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Torque Vectoring Goes Mainstream

Honda’s second-generation NSX sports car, designed and manufactured in the U.S., has attracted significant attention thanks to its mechanical sophistication and the agile handling produced by its complex AWD drivetrain. Among its most notable advances is its deployment of torque vectoring on the front axle, through twin independent electric motors, to further sharpen turn-in response and to add a potential extra dimension to the chassis engineer’s set of dynamic tools.

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Ford Focus RS: torque vectoring on rear axle sharpens turn-in and allows drift mode

However, the Honda – branded Acura in North America – is an exclusive and expensive mid-engine coupé, priced well into six figures either side of the Atlantic. Nor is it the first production model to make use of torque vectoring to improve handling dynamics – that honour went to the BMW X6 sports crossover some years back. The BMW, too, is a premium product, the type of vehicle where such innovative chassis refinements are the rule, rather than the exception.

For Ford, at a much more price-sensitive point in the market hierarchy, it was a rather braver decision to go with an advanced driveline for the new RS version of its originally front-drive Focus hatchback. The company needed to pitch in at a high level in the competition for top honours among ultra-high performance hatchbacks based on regular family models. This was especially true as the power race had been getting out of hand, with models such as the Mercedes A45 AMG breaching the 350 hp barrier – from just two litres.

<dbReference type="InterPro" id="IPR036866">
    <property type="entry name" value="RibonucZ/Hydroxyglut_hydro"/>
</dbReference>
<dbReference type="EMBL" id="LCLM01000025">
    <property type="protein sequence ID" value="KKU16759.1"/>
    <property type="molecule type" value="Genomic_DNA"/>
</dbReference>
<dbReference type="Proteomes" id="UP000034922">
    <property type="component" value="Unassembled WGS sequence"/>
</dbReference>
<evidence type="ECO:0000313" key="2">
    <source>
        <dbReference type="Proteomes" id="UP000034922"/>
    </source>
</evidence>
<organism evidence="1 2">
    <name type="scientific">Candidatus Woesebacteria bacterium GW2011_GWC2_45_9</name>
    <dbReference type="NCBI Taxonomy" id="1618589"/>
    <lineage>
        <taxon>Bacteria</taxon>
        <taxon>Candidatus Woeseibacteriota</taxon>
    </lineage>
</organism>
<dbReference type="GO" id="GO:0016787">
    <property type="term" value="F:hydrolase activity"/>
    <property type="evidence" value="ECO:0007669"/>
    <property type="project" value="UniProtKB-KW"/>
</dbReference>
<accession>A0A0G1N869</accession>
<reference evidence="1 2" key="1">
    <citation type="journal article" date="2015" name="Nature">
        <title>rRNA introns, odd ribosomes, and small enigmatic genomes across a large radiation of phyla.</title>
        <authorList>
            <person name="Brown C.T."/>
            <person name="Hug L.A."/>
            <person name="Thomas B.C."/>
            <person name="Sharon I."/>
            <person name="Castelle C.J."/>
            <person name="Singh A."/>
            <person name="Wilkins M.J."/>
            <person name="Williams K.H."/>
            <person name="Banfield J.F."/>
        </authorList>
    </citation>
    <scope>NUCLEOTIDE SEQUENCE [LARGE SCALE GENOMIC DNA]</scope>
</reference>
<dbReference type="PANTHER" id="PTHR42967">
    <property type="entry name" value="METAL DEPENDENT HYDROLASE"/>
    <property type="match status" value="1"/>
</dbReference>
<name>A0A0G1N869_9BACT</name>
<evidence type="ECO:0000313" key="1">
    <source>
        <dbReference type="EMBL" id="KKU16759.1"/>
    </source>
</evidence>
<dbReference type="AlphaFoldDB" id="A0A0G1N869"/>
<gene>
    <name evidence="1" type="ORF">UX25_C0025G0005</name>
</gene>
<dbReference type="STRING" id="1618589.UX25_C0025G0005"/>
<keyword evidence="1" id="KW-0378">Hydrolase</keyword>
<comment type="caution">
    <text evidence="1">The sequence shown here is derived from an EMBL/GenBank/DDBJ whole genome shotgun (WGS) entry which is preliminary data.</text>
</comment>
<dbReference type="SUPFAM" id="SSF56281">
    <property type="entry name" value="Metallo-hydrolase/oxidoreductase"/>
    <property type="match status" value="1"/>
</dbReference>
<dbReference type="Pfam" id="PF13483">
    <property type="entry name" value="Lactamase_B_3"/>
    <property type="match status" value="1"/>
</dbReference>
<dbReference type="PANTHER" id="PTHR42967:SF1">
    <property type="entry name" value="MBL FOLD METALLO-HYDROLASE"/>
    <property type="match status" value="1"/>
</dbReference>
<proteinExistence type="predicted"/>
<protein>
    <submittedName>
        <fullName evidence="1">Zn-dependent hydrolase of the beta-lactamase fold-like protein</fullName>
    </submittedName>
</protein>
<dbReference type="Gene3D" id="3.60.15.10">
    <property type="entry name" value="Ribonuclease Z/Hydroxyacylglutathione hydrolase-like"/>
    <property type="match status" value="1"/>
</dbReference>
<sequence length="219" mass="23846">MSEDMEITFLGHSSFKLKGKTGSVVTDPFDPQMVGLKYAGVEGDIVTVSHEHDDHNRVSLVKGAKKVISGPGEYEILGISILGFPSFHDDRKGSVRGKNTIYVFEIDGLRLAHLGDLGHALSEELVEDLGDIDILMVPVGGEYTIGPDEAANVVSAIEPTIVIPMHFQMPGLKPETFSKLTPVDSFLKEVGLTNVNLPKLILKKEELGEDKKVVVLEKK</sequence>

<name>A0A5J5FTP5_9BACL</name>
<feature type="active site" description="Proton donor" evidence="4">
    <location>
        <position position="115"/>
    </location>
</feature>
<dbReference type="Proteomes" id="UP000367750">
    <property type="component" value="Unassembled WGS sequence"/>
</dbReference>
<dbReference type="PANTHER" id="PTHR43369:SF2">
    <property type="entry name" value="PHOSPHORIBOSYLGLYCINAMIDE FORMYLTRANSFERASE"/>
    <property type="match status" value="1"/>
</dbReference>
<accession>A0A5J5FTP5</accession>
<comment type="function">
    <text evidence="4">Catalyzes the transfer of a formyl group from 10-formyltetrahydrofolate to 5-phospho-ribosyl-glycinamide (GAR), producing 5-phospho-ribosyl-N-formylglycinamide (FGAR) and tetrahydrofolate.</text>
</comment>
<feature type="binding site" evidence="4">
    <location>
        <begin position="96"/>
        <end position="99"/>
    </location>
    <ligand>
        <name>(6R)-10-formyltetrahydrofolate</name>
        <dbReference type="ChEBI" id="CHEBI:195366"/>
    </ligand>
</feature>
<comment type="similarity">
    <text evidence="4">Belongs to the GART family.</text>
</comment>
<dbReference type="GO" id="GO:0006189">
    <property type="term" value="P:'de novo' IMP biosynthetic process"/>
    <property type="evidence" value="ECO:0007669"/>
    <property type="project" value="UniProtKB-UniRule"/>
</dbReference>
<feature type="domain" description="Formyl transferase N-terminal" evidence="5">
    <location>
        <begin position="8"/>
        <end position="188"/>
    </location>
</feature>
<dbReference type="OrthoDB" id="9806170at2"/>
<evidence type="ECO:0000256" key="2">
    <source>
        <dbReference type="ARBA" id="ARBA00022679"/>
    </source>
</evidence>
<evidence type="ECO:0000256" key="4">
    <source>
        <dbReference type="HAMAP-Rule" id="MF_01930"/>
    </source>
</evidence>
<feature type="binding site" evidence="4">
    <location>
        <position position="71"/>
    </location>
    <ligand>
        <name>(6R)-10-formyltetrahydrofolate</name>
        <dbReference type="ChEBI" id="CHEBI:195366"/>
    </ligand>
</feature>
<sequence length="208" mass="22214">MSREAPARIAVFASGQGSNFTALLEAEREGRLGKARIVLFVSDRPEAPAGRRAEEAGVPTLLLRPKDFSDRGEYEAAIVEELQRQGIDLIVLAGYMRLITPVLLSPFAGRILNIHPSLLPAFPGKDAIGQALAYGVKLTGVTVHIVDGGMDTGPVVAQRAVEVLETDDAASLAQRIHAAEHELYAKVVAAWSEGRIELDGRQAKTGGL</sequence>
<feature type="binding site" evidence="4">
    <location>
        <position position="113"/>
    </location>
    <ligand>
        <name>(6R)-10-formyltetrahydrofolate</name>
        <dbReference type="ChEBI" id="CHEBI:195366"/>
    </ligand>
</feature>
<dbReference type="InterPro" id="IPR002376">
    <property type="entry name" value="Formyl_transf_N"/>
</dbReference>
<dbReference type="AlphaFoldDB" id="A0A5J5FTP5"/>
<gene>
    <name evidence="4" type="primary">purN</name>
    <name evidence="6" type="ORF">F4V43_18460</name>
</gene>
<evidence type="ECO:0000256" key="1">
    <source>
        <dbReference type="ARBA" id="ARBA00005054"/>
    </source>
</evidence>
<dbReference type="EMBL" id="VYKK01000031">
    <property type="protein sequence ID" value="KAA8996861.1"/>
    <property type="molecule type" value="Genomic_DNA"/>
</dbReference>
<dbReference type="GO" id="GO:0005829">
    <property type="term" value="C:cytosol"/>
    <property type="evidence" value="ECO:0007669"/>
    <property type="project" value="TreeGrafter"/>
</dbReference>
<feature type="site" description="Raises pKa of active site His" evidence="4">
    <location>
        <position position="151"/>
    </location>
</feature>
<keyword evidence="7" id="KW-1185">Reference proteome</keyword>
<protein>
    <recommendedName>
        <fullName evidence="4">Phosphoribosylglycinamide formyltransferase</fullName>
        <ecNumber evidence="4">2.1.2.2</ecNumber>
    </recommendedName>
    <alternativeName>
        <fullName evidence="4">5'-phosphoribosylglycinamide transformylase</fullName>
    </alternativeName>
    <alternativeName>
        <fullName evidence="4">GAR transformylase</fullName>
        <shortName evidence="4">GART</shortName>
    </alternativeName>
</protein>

Ford, therefore, ensured that its dramatically uprated 350-horsepower turbo engine was matched by a driveline and a chassis of equal stature. Developed in a transatlantic partnership between engineering centres in the U.S. and Europe, the Ford Performance AWD with Dynamic Torque Vectoring driveline took a fresh look at the challenge of delivering 350 horsepower without undue drama but, again like Honda on the NSX, with a keen eye on preserving the agility and yaw responsiveness that AWD platforms so often killed off.

Central to the specification was a rear drive module which would contribute positively to vehicle dynamics, rather than simply taming the wildness of too much power to the front axle. Thus, twin electronically-triggered clutch packs on either side of the rear differential are able not only to control the vectoring of positive torque from left to right, but also handle the split of torque between the front and rear axles. In its current iteration, the maximum rearward torque bias is 70 percent, while to deal with extreme cornering situations the outside rear wheel can take the full 100 percent of the torque fed to the rear axle. The engine’s maximum torque on over boost is a substantial 470 Nm, which gives a useful idea of the forces involved.

As always, however, the physical hardware provides no more than the set of tools to enable the job to be done. What defines the all-important character of the vehicle is when, how and in what combinations each of those tools are used – in other words, the software and the programming that drives each element.

Here, Ford again chose an ambitious approach to make the most of the fresh hardware and the possible synergies it could offer between conventional brake-based traction control – which reduces the power reaching the road – and the non-power-sapping torque-vectoring AWD.

“This AWD system is a breakthrough technology, capable of delivering supreme cornering and handling at the limit,” says Dave Pericak, director, Global Ford Performance. “We have ripped up the rulebook which says that AWD hatchbacks cannot be fun to drive, and have created a car which will surprise and reward in equal measure.”